Watson Fothergill

From Wikipedia, the free encyclopedia
Jump to: navigation, search
Watson Fothergill
Title above the door of the Watson Fothergill offices.jpg
Title above the door of the Watson Fothergill offices at 15 George Street, Nottingham
Born (1841-07-12)July 12, 1841
Linden, Chesterfield Road, Mansfield
Died March 6, 1928(1928-03-06) (aged 86)
7 Mapperley Road, Nottingham
Other names Fothergill Watson
Occupation Architect
Spouse(s) Ann Hage
Practice Associated architectural firm[s]
Buildings Nottingham and Nottinghamshire Bank, Thurland Street, Nottingham

Watson Fothergill (12 July 1841 – 6 March 1928) was an English architect who designed over 100 unique buildings in Nottingham in the East Midlands of England, his influences were mainly from the Gothic Revival and Old English vernacular architecture styles.

His work dates from 1864 (when he set himself up in practice) to around 1912. His earliest surviving known building dates from 1866.

Early life[edit]

Born Fothergill Watson in Mansfield, Nottinghamshire in 1841, he was the son of a wealthy Nottingham Lace merchant, Robert Watson and Mary Ann Fothergill. He changed his name to Watson Fothergill in 1892 to continue his maternal family name.

Family[edit]

He married Anne Hage in 1867[1] at St. John's Church, Mansfield.[2] His father-in-law was Samuel Hage,[1] one of the founding partners of Mansfield Brewery.

His half-brother was Robert Mackie Watson, chairman of the Mansfield Improvement Commission and the Brunts' Charity.[citation needed]

Career[edit]

In 1856, he entered the St Peter’s Gate office of Frederick Jackson, an architect and surveyor in Nottingham. In mid 1860 he moved as assistant to Isaac Charles Gilbert who was based in Clinton Street, Nottingham. After spending around 18 months with Gilbert, he moved in early 1862 to join the office of Arthur William Blomfield in London. In 1864 he was working with John Middleton in Cheltenham, but in the same year, left to set up his own office at 6 Clinton Street, Nottingham.[3] He remained at Clinton Street until it was demolished by the works in connection with the arrival of the Great Central Railway in 1894. He moved to a new temporary office at 18 George Street, and arranged to rebuild 15 George Street opposite which he completed the next year and moved in on 12 December 1895.

He is credited as having had a great impact on the architecture of the major British industrial city of Nottingham, and designed over a hundred buildings in the city, from offices, banks and warehouses, to churches and private dwelling houses. His easily recognisable style includes the use of contrasting horizontal bands of red and blue brick, dark timber eaves and balconies, and elaborate turrets and stone carving.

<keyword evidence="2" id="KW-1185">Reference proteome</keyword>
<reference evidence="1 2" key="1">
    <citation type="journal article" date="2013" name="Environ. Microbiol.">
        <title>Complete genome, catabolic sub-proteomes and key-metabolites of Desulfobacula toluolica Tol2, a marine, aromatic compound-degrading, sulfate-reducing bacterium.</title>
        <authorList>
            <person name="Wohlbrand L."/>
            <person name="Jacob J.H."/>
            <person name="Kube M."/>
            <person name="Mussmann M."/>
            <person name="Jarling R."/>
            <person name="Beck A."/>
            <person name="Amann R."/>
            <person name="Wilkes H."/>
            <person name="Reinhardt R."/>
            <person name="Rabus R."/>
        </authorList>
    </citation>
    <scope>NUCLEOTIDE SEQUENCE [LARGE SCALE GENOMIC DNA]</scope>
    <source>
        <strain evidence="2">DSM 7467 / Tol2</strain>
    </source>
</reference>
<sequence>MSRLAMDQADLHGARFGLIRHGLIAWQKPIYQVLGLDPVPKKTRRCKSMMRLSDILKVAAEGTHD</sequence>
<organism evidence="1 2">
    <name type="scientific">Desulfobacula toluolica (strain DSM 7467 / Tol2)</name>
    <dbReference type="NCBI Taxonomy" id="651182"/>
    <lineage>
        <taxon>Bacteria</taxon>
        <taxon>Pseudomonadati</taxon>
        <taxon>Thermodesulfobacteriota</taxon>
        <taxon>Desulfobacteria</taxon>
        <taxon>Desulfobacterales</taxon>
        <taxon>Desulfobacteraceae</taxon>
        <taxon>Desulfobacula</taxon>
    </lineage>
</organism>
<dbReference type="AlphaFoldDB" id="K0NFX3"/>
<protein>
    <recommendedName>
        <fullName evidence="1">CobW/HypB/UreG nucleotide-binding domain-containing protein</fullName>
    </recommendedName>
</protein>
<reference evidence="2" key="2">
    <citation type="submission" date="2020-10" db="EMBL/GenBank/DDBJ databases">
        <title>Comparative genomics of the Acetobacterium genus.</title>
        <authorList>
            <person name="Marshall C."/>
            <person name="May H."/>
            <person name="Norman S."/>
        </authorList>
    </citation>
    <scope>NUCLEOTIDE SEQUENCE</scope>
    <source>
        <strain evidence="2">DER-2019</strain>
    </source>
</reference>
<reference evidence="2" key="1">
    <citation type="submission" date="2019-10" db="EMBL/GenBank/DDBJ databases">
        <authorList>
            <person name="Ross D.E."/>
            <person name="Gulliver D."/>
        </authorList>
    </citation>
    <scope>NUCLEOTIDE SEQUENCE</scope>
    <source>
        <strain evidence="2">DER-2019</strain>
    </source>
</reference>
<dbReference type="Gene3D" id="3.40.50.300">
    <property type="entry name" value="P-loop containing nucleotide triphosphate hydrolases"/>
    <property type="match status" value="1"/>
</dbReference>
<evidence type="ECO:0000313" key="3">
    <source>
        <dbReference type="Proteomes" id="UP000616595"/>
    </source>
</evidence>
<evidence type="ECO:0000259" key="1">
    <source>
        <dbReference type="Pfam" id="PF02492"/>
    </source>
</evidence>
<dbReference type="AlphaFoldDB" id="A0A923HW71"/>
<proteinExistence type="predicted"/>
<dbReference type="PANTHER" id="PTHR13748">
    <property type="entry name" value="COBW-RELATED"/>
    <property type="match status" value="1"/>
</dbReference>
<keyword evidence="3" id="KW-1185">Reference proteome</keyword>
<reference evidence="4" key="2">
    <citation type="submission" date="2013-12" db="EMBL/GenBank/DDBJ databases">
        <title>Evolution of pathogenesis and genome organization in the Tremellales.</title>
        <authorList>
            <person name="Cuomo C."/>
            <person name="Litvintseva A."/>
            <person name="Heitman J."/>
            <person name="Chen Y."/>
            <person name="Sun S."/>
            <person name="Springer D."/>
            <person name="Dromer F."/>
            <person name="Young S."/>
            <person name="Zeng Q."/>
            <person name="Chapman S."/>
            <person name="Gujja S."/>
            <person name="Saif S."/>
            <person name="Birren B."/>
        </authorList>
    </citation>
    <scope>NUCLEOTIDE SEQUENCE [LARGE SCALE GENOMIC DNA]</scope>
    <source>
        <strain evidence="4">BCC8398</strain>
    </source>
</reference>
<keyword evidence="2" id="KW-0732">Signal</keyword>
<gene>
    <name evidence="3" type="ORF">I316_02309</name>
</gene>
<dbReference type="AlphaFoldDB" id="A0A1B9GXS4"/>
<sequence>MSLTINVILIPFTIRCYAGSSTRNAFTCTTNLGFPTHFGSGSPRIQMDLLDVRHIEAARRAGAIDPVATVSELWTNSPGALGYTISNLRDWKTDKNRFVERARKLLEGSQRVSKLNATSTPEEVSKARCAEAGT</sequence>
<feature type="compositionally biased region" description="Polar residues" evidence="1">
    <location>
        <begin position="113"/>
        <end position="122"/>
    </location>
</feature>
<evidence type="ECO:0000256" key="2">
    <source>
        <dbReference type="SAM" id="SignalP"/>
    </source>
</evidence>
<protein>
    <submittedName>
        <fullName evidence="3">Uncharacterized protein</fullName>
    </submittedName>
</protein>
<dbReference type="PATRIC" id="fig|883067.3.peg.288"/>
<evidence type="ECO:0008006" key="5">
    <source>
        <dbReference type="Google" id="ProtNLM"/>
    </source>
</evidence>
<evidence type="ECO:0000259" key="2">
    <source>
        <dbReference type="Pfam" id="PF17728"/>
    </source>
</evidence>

On his death in 1928, he left an estate valued at £73,908 5s 11d[4] (equivalent to £4,020,000 in 2015).[5]

List of major works[3]

All Nottinghamshire unless otherwise stated.

1860s

  • Cemetery Chapels, High Street, Ongar (joint architect with Isaac Charles Gilbert) – 1866[6]

1870s

  • Dwelling House, Mapperley Road, Nottingham (Fothergill's own house) – 1870
  • Two Villas, 5 & 7 Lenton Road, The Park, Nottingham – 1873
  • Temperance Hall (later Albert Hall), North Circus Street, Nottingham – 1873–1876
  • Nottingham and Nottinghamshire Bank, Church Street, Mansfield – 1874–1875
  • Nottingham Daily Express Offices, Printing Works and Shops, Parliament Street, Nottingham – 1875
  • King's Arms, Ratcliffe Gate and Newgate Lane, Mansfield – 1875–1877
  • Regency House, off Terrace Road, Mansfield - 1875
  • Cattle Market, Nottingham Road, Mansfield – 1876–1878
  • Congregational Church (later United Reformed), Westgate, Mansfield – 1876–1878[7]
  • Nottingham and Nottinghamshire Bank and Residence, Thurland Street, Nottingham – 1877–1882[8]

1880s

  • Villa, Crow Hill Drive, Mansfield – 1880
  • Six Dwelling Houses, Shops and Carriage House, Castle Road and Houndsgate, Nottingham – 1882–1883
  • Five Houses and Shops, Derby Road, Nottingham – 1884
  • Institute and Coffee Tavern, High Street, Hucknall – 1884[9]
  • Nottingham and Nottinghamshire Bank, Cattle Market, Loughborough, Leicestershire – 1885
  • Villa, Loscoe Hill (Clawson Lodge), 405 Mansfield Road, Nottingham – 1885
  • Institute and Coffee Tavern (Budworth Hall), High Street, Ongar, Epping Forest, Essex – 1885–1887[10]
  • Villa (Walton House), 39 Newcastle Drive, The Park, Nottingham – 1886
  • St. Nicholas' Church Rectory, Maid Marian Way, Nottingham – 1886–1887
  • Pair of Villas, Loscoe Hill, 409 and 411 Mansfield Road, Nottingham – 1886–1887
  • Nottingham and Nottinghamshire Bank, Kirk Gate, Newark on Trent (1885–1887)